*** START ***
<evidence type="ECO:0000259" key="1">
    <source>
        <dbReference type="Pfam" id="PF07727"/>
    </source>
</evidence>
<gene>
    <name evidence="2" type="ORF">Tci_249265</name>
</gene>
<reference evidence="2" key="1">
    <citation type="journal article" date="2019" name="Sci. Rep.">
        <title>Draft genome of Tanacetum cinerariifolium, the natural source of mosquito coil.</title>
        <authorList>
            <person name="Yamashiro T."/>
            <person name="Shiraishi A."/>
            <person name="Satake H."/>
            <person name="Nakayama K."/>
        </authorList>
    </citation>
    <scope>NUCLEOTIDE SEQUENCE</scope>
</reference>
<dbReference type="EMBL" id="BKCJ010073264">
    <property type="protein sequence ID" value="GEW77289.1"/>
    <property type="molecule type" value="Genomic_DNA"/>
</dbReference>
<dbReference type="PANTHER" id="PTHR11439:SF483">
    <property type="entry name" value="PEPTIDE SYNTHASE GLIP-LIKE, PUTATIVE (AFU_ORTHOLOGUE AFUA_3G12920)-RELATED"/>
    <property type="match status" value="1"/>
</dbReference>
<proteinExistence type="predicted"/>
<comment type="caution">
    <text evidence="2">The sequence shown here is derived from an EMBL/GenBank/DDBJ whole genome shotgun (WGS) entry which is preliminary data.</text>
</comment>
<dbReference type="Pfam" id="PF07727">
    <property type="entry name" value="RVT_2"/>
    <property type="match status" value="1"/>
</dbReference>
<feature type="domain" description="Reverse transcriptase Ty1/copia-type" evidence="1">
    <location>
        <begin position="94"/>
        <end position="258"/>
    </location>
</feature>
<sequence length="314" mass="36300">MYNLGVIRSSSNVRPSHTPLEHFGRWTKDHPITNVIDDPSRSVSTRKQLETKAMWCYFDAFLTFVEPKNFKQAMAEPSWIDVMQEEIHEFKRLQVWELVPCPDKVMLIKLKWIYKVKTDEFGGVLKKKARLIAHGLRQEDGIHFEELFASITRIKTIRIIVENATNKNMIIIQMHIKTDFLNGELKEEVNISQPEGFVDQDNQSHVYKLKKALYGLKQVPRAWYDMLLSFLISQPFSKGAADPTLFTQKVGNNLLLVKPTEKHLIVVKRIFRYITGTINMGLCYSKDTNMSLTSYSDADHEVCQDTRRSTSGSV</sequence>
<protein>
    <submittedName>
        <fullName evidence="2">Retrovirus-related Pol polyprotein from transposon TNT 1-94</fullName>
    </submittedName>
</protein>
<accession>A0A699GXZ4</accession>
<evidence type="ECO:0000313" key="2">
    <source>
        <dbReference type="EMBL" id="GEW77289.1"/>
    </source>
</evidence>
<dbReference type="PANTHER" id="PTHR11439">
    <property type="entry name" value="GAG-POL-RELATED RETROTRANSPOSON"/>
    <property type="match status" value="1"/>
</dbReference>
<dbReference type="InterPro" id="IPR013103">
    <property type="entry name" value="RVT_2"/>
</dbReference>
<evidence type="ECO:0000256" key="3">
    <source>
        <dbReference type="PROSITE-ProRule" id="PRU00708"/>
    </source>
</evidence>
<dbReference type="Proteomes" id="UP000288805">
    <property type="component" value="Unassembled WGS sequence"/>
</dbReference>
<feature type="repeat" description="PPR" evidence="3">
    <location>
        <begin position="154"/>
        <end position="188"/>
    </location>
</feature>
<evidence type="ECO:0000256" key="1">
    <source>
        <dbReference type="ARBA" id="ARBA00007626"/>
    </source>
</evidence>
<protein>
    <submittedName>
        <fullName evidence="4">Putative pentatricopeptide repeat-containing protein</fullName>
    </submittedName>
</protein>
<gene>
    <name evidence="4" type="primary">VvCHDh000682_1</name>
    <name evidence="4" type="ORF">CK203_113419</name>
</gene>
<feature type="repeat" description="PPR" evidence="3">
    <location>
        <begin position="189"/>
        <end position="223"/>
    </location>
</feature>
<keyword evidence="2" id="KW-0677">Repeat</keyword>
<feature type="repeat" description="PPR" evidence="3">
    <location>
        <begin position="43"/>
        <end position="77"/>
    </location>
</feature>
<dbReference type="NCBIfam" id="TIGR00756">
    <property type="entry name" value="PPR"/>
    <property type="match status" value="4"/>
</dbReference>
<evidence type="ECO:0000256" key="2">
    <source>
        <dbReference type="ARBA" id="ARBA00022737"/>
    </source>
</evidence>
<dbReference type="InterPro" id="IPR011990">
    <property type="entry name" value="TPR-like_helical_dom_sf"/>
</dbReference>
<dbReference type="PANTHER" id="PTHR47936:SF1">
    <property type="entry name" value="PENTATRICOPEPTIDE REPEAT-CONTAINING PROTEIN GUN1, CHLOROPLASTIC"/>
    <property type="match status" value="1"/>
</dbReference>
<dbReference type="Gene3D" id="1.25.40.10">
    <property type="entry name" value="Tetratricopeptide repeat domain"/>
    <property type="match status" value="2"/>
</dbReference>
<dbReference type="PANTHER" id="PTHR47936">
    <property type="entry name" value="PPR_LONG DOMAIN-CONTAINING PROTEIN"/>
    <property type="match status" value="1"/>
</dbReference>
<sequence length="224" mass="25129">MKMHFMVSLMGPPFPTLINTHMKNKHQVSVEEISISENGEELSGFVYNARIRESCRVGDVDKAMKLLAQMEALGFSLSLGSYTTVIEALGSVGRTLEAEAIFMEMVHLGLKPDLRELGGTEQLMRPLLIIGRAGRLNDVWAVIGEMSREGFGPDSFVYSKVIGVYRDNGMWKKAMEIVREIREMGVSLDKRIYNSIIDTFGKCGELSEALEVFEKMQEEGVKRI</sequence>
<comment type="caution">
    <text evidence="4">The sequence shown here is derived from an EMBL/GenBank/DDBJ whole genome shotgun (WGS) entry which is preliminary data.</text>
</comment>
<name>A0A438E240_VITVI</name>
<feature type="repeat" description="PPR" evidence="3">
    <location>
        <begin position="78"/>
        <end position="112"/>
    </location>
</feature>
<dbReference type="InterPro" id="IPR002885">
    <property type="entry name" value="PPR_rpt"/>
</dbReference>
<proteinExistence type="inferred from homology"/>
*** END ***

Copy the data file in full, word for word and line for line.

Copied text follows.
<evidence type="ECO:0000259" key="1">
    <source>
        <dbReference type="Pfam" id="PF07727"/>
    </source>
</evidence>
<gene>
    <name evidence="2" type="ORF">Tci_249265</name>
</gene>
<reference evidence="2" key="1">
    <citation type="journal article" date="2019" name="Sci. Rep.">
        <title>Draft genome of Tanacetum cinerariifolium, the natural source of mosquito coil.</title>
        <authorList>
            <person name="Yamashiro T."/>
            <person name="Shiraishi A."/>
            <person name="Satake H."/>
            <person name="Nakayama K."/>
        </authorList>
    </citation>
    <scope>NUCLEOTIDE SEQUENCE</scope>
</reference>
<dbReference type="EMBL" id="BKCJ010073264">
    <property type="protein sequence ID" value="GEW77289.1"/>
    <property type="molecule type" value="Genomic_DNA"/>
</dbReference>
<dbReference type="PANTHER" id="PTHR11439:SF483">
    <property type="entry name" value="PEPTIDE SYNTHASE GLIP-LIKE, PUTATIVE (AFU_ORTHOLOGUE AFUA_3G12920)-RELATED"/>
    <property type="match status" value="1"/>
</dbReference>
<proteinExistence type="predicted"/>
<comment type="caution">
    <text evidence="2">The sequence shown here is derived from an EMBL/GenBank/DDBJ whole genome shotgun (WGS) entry which is preliminary data.</text>
</comment>
<dbReference type="Pfam" id="PF07727">
    <property type="entry name" value="RVT_2"/>
    <property type="match status" value="1"/>
</dbReference>
<feature type="domain" description="Reverse transcriptase Ty1/copia-type" evidence="1">
    <location>
        <begin position="94"/>
        <end position="258"/>
    </location>
</feature>
<sequence length="314" mass="36300">MYNLGVIRSSSNVRPSHTPLEHFGRWTKDHPITNVIDDPSRSVSTRKQLETKAMWCYFDAFLTFVEPKNFKQAMAEPSWIDVMQEEIHEFKRLQVWELVPCPDKVMLIKLKWIYKVKTDEFGGVLKKKARLIAHGLRQEDGIHFEELFASITRIKTIRIIVENATNKNMIIIQMHIKTDFLNGELKEEVNISQPEGFVDQDNQSHVYKLKKALYGLKQVPRAWYDMLLSFLISQPFSKGAADPTLFTQKVGNNLLLVKPTEKHLIVVKRIFRYITGTINMGLCYSKDTNMSLTSYSDADHEVCQDTRRSTSGSV</sequence>
<protein>
    <submittedName>
        <fullName evidence="2">Retrovirus-related Pol polyprotein from transposon TNT 1-94</fullName>
    </submittedName>
</protein>
<accession>A0A699GXZ4</accession>
<evidence type="ECO:0000313" key="2">
    <source>
        <dbReference type="EMBL" id="GEW77289.1"/>
    </source>
</evidence>
<dbReference type="PANTHER" id="PTHR11439">
    <property type="entry name" value="GAG-POL-RELATED RETROTRANSPOSON"/>
    <property type="match status" value="1"/>
</dbReference>
<dbReference type="InterPro" id="IPR013103">
    <property type="entry name" value="RVT_2"/>
</dbReference>
<evidence type="ECO:0000256" key="3">
    <source>
        <dbReference type="PROSITE-ProRule" id="PRU00708"/>
    </source>
</evidence>
<dbReference type="Proteomes" id="UP000288805">
    <property type="component" value="Unassembled WGS sequence"/>
</dbReference>
<feature type="repeat" description="PPR" evidence="3">
    <location>
        <begin position="154"/>
        <end position="188"/>
    </location>
</feature>
<evidence type="ECO:0000256" key="1">
    <source>
        <dbReference type="ARBA" id="ARBA00007626"/>
    </source>
</evidence>
<protein>
    <submittedName>
        <fullName evidence="4">Putative pentatricopeptide repeat-containing protein</fullName>
    </submittedName>
</protein>
<gene>
    <name evidence="4" type="primary">VvCHDh000682_1</name>
    <name evidence="4" type="ORF">CK203_113419</name>
</gene>
<feature type="repeat" description="PPR" evidence="3">
    <location>
        <begin position="189"/>
        <end position="223"/>
    </location>
</feature>
<keyword evidence="2" id="KW-0677">Repeat</keyword>
<feature type="repeat" description="PPR" evidence="3">
    <location>
        <begin position="43"/>
        <end position="77"/>
    </location>
</feature>
<dbReference type="NCBIfam" id="TIGR00756">
    <property type="entry name" value="PPR"/>
    <property type="match status" value="4"/>
</dbReference>
<evidence type="ECO:0000256" key="2">
    <source>
        <dbReference type="ARBA" id="ARBA00022737"/>
    </source>
</evidence>
<dbReference type="InterPro" id="IPR011990">
    <property type="entry name" value="TPR-like_helical_dom_sf"/>
</dbReference>
<dbReference type="PANTHER" id="PTHR47936:SF1">
    <property type="entry name" value="PENTATRICOPEPTIDE REPEAT-CONTAINING PROTEIN GUN1, CHLOROPLASTIC"/>
    <property type="match status" value="1"/>
</dbReference>
<dbReference type="Gene3D" id="1.25.40.10">
    <property type="entry name" value="Tetratricopeptide repeat domain"/>
    <property type="match status" value="2"/>
</dbReference>
<dbReference type="PANTHER" id="PTHR47936">
    <property type="entry name" value="PPR_LONG DOMAIN-CONTAINING PROTEIN"/>
    <property type="match status" value="1"/>
</dbReference>
<sequence length="224" mass="25129">MKMHFMVSLMGPPFPTLINTHMKNKHQVSVEEISISENGEELSGFVYNARIRESCRVGDVDKAMKLLAQMEALGFSLSLGSYTTVIEALGSVGRTLEAEAIFMEMVHLGLKPDLRELGGTEQLMRPLLIIGRAGRLNDVWAVIGEMSREGFGPDSFVYSKVIGVYRDNGMWKKAMEIVREIREMGVSLDKRIYNSIIDTFGKCGELSEALEVFEKMQEEGVKRI</sequence>
<comment type="caution">
    <text evidence="4">The sequence shown here is derived from an EMBL/GenBank/DDBJ whole genome shotgun (WGS) entry which is preliminary data.</text>
</comment>
<name>A0A438E240_VITVI</name>
<feature type="repeat" description="PPR" evidence="3">
    <location>
        <begin position="78"/>
        <end position="112"/>
    </location>
</feature>
<dbReference type="InterPro" id="IPR002885">
    <property type="entry name" value="PPR_rpt"/>
</dbReference>
<proteinExistence type="inferred from homology"/>